19 My dear brothers and sisters, take note of this: Everyone should be quick to listen, slow to speak and slow to become angry, 20 because human anger does not produce the righteousness that God desires. 21 Therefore, get rid of all moral filth and the evil that is so prevalent and humbly accept the word planted in you, which can save you.
I was trying to think of where verse 20 was in the Bible yesterday, and couldn't do it. I've struggled more with anger in the past six months than I can ever remember doing in my life, so I wanted to find this verse as a touchstone to remind myself that anger alone does not resolve anything.
Then, as I was cleaning out my bookshelf, I found a book called "Gap Creek" by Robert Morgan. I'd heard him speak at Cornerstone over ten years ago, eagerly bought the book, then hated every page of it when I read it. Disaster after disaster, people suffering so horribly (and then repeating the same mistakes that caused them to suffer in the first place) and intolerable supporting characters made me almost throw the book away at first. I have no idea why I kept it.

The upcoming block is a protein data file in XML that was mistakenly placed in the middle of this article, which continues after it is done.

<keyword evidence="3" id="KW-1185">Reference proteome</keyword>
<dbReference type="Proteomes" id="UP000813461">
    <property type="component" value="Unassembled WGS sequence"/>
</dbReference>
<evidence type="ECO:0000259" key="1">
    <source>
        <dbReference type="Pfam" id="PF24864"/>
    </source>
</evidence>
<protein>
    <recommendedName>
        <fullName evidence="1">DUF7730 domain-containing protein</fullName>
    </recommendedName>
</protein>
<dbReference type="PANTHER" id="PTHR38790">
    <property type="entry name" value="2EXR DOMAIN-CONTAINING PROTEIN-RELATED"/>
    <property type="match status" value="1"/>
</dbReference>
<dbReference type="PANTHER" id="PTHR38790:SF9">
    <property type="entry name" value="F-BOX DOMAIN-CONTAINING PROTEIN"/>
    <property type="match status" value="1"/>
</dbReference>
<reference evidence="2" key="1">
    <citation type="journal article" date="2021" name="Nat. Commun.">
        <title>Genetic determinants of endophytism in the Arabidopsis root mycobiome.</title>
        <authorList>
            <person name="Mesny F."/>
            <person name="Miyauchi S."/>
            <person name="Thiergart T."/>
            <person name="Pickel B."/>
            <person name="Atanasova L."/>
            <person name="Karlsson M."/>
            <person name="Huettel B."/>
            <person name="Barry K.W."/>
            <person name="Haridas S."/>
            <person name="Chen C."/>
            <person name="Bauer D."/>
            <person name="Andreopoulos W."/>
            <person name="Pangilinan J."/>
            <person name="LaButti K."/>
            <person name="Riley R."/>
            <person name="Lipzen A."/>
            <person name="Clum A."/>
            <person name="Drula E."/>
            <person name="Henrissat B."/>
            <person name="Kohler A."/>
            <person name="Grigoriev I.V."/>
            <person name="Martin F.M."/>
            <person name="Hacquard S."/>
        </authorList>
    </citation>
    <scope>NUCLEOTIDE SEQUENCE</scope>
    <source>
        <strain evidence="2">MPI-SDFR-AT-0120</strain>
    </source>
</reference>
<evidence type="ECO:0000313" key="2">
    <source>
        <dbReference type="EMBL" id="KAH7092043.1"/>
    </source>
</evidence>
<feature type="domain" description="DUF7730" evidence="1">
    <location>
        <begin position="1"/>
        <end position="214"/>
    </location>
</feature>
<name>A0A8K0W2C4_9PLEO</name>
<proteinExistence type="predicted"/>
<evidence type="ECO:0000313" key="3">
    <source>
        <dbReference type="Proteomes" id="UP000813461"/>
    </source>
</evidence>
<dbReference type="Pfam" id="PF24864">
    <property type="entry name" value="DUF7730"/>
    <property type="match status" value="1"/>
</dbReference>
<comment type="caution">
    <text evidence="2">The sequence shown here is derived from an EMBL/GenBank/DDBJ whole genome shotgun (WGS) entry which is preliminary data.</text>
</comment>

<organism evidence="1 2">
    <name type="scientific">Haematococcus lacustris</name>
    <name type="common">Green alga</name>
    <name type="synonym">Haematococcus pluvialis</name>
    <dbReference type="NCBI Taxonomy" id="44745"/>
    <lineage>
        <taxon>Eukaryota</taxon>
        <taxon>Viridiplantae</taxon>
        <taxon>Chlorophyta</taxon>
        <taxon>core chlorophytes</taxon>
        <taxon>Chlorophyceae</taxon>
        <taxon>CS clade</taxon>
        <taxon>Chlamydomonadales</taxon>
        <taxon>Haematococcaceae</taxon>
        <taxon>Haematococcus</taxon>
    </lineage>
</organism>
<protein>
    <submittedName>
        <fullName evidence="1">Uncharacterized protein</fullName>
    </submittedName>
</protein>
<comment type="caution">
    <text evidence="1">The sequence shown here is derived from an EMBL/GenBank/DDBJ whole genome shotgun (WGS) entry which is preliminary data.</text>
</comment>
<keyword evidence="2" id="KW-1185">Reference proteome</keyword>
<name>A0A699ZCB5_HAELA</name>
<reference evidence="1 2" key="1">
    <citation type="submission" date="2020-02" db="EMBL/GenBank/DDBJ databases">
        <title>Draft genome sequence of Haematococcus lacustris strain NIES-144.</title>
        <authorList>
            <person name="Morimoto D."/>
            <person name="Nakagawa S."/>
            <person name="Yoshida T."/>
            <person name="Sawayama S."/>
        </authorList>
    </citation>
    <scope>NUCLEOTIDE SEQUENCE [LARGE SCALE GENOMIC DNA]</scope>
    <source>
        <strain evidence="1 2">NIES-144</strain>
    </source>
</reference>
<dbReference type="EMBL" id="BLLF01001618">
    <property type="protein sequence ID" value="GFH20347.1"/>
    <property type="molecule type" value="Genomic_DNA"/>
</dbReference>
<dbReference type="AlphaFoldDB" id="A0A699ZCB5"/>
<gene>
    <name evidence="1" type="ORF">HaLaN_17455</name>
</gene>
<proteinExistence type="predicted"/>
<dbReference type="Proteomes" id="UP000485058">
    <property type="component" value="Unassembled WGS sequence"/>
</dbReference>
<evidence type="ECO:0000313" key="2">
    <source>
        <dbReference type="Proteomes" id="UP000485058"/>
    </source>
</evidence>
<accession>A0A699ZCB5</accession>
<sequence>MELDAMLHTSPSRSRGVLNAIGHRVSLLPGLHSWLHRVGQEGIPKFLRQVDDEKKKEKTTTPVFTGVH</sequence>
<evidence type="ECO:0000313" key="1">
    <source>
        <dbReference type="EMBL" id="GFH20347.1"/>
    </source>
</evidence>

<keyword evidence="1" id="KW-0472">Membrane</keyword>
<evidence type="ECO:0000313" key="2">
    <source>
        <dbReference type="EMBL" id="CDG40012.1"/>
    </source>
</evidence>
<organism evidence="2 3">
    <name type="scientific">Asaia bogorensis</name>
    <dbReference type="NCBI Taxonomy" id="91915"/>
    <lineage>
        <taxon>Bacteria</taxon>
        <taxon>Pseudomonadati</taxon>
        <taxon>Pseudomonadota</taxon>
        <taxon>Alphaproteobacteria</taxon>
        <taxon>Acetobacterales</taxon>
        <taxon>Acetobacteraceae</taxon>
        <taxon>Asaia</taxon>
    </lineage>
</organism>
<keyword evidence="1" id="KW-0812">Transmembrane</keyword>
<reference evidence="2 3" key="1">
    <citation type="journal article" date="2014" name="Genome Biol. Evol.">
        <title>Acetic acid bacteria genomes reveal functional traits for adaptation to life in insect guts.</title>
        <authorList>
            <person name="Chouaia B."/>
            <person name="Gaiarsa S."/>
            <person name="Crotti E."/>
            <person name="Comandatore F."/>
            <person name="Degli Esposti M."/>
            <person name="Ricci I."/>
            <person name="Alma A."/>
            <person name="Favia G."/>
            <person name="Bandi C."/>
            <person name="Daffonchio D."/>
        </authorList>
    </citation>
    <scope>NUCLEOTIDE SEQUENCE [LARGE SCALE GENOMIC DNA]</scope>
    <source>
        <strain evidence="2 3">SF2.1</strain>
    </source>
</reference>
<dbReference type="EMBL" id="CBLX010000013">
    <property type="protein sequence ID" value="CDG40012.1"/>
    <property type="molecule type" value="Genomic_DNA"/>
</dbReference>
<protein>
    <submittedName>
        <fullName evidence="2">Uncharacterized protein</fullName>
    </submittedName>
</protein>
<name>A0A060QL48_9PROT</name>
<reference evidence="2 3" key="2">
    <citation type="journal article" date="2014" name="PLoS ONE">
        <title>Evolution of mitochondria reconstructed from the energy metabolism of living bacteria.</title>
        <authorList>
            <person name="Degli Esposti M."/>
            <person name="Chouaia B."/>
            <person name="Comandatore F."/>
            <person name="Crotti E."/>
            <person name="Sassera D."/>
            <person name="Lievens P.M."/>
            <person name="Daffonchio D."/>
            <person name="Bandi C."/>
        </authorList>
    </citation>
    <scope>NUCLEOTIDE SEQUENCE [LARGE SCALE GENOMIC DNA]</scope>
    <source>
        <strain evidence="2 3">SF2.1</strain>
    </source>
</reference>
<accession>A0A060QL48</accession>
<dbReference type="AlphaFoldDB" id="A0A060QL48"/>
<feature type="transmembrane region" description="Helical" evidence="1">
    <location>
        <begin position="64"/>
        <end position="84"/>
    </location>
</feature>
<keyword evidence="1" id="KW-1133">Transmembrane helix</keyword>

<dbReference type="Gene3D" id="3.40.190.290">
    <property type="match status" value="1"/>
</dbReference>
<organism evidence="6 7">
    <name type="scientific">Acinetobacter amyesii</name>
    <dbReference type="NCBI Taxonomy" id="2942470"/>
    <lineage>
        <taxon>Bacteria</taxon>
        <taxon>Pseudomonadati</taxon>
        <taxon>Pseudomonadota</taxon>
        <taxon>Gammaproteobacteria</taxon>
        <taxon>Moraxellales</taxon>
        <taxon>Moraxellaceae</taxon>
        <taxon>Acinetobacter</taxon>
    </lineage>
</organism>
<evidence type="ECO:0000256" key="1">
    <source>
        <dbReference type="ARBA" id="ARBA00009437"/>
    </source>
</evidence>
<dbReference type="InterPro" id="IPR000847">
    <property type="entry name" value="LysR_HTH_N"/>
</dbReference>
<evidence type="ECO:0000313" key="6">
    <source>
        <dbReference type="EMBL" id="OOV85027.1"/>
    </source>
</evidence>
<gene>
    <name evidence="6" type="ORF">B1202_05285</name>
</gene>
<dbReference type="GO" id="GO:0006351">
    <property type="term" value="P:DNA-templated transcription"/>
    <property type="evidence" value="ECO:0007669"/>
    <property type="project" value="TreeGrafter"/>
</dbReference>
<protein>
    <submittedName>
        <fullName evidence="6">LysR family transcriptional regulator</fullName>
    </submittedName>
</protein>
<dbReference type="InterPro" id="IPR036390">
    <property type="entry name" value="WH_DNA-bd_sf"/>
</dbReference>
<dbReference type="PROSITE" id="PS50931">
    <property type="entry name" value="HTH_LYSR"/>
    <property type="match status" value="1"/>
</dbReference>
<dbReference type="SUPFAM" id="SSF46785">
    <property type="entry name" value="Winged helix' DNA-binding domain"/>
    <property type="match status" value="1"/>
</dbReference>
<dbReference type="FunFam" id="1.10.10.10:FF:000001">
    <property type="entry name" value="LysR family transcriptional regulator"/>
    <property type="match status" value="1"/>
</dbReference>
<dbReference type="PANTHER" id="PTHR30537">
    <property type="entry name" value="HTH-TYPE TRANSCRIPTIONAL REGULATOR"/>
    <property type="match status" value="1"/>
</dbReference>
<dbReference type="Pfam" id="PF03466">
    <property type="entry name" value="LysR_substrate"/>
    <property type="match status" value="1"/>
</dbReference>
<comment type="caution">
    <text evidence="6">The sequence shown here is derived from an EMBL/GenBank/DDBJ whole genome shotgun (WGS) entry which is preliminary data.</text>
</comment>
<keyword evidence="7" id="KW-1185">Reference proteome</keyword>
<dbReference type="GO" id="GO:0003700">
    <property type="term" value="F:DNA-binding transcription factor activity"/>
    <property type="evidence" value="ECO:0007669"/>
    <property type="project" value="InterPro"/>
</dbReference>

As I was considering whether to keep it or put it in the yard sale pile, I flipped through it, and landed on a chapter where the couple, Hank and Julie, were struggling through a period of unemployment. They had arguments, mis communications, times of pointing fingers and blaming, times of fiery intimacy. Every line was injected with new meaning in my heart--we'd been there.
Then, the couple has a baby, and it dies.
My middle daughter hit me with a piece of paper, "Mommy, can I PLEASE have a drink of water???" and I woke up from my reverie. I have no idea how long I was sitting there reading. Justin looked at me, and told my little girl to come back in five minutes. I broke down in tears, sobbing, hardly able to control my heart's outpouring. The pain of losing four babies to miscarriage, and a ton of security to unemployment, had been dislodged from my heart by a story. I'd covered it up with so much anger.
That's when I learned the true meaning of verse 20: anger does not produce the righteous life God desires, because so often it's covering up something else. Disappointment. Hurt. Shattered dreams. Loss of control. Mountains and oceans of grief. Now, when anger rises up in my soul, I'm trying to be aware of what I'm really feeling, and not simply snarl at the first person who happens to wake it up.